Phrase meaning: "I can't even pretend to sympathize"

A simple question, but I can’t find any answer by googling.

I’ve just come across the phrase “I can’t even pretend to sympathize”.

To me, taking the words literally, it sounds negative, as if it means “I don’t give a shit”. But the contexts I’ve found online seem positive, as if it means “I can’t begin to understand what you’ve been through”.

Can anyone clear up the meaning for me ?

There’s a subtle, but measurable difference between:

  1. “I can’t begin to comprehend what you’re going through”


  1. “You’ve obviously mistaken me for someone who gives a damn”

There are no words sufficient enough to express my feelings.

It’s the more compassionate one: “I can barely comprehend the depth of your predicament- I’m going to limit myself to making noises of empathy, which I hope will not disturb or offend you.”

Not a particularly great phrase, in my opinion, because it is a sort of vapid, distancing statement.

I think it became popular because people seem to have become very prickly in accepting the usual statements of sympathy/empathy. Maybe people have become more narcicistic. Anyway, nobody wants to hear twice, “How could you possibly understand *my *pain from the death of my (spouse/lover/child/pet/…)!”

I don’t actually know the phrase, but the meaning of pretend might be different that the more usual “feigning”. It also means “laying claim to a quality”, so if that’s what it means in this case it means “I can’t lay claim to knowing how this feels”. So IOW, what Claverhouse said.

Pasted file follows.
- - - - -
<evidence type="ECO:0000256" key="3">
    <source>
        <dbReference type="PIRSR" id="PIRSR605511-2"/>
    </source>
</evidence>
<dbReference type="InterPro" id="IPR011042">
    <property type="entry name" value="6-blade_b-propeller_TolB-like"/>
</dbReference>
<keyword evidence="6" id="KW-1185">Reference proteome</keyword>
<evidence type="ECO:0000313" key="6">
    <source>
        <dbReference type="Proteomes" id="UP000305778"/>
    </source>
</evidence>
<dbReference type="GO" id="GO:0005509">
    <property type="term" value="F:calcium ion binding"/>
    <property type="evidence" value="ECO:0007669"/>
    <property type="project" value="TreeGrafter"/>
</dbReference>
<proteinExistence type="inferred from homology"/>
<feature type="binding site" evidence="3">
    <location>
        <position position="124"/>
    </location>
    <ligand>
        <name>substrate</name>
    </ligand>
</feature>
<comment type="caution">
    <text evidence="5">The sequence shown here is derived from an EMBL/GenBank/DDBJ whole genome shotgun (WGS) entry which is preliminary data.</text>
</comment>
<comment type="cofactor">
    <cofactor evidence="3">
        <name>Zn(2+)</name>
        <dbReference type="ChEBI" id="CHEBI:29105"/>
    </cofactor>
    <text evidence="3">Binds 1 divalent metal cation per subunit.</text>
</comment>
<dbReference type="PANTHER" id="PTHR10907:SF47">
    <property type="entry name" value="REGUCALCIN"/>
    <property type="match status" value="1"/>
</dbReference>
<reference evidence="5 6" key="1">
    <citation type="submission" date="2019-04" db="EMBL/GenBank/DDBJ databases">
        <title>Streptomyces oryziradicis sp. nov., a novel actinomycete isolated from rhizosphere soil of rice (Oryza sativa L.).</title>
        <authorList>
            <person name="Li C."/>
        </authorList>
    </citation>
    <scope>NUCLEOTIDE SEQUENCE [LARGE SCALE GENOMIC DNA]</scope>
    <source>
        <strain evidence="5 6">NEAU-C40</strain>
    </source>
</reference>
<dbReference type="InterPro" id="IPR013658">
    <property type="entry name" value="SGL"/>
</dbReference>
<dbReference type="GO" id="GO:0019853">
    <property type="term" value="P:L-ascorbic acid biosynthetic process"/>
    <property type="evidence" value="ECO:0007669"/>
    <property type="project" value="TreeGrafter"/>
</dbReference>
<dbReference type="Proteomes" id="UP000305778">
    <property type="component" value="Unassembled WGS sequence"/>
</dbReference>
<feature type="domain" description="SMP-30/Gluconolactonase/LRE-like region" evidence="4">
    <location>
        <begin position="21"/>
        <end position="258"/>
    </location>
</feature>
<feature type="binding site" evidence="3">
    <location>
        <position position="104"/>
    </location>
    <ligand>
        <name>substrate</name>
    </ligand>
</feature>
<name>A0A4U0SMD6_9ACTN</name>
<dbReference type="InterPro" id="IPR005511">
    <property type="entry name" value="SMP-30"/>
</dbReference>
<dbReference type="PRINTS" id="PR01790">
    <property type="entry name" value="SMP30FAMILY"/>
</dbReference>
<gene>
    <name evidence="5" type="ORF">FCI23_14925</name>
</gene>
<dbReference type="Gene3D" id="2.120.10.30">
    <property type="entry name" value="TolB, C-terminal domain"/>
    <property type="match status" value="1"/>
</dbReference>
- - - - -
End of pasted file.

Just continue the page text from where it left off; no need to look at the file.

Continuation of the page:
Thanks for the responses, guys. I’d never seen the phrase before, and had no idea if the person I was talking to was being sympathetic or bitchy. That’s the trouble with written communication, I guess…

If it is meant to be a positive thing, it is stupid. Someone can always pretend to sympathize, and if they are saying this to be kind rather than snarky they are sympathizing (or certainly pretending to). What they mean seems to be “I can’t begin to understand what you are going through (but I sympathize),” or “I can’t really empathize (never having been through anything similar myself), but I do sympathize.”

Sympathy still requires an emotional context. If someone told me their entire family was killed in a horrific accident, I couldn’t empathize or sympathize, because nothing I’ve experienced has anywhere close to the same emotional depth as an event like that. I would be as sympathetic as possible, but it wouldn’t be enough–it would be a transparent fake.

The line says “pretend” but the subtext is “pretend well enough that it wasn’t an obvious fake”.

Again, I don’t think pretend is being used to mean “make believe”.

“I can barely imagine what you must be feeling right now.”

I do not think you are grasping the (admittedly subtle) distinction between empathy and sympathy.

I think you’d have to evaluate it based on the tone of the rest of the letter. It could mean either of the (opposite) ideas mentioned above.

I’m aware of the distinction. Genuine (or genuine-sounding) empathy requires the subject to have experienced a similar situation–the death of a parent, etc… Sympathy doesn’t require matching the exact internal emotional state of the target, but I posit that it will come across as artificial unless the subject has had an experience of the same general magnitude. Otherwise you’re liable to say “I’m so sorry your dad died” in the same tone as “I’m so sorry your soup was cold.”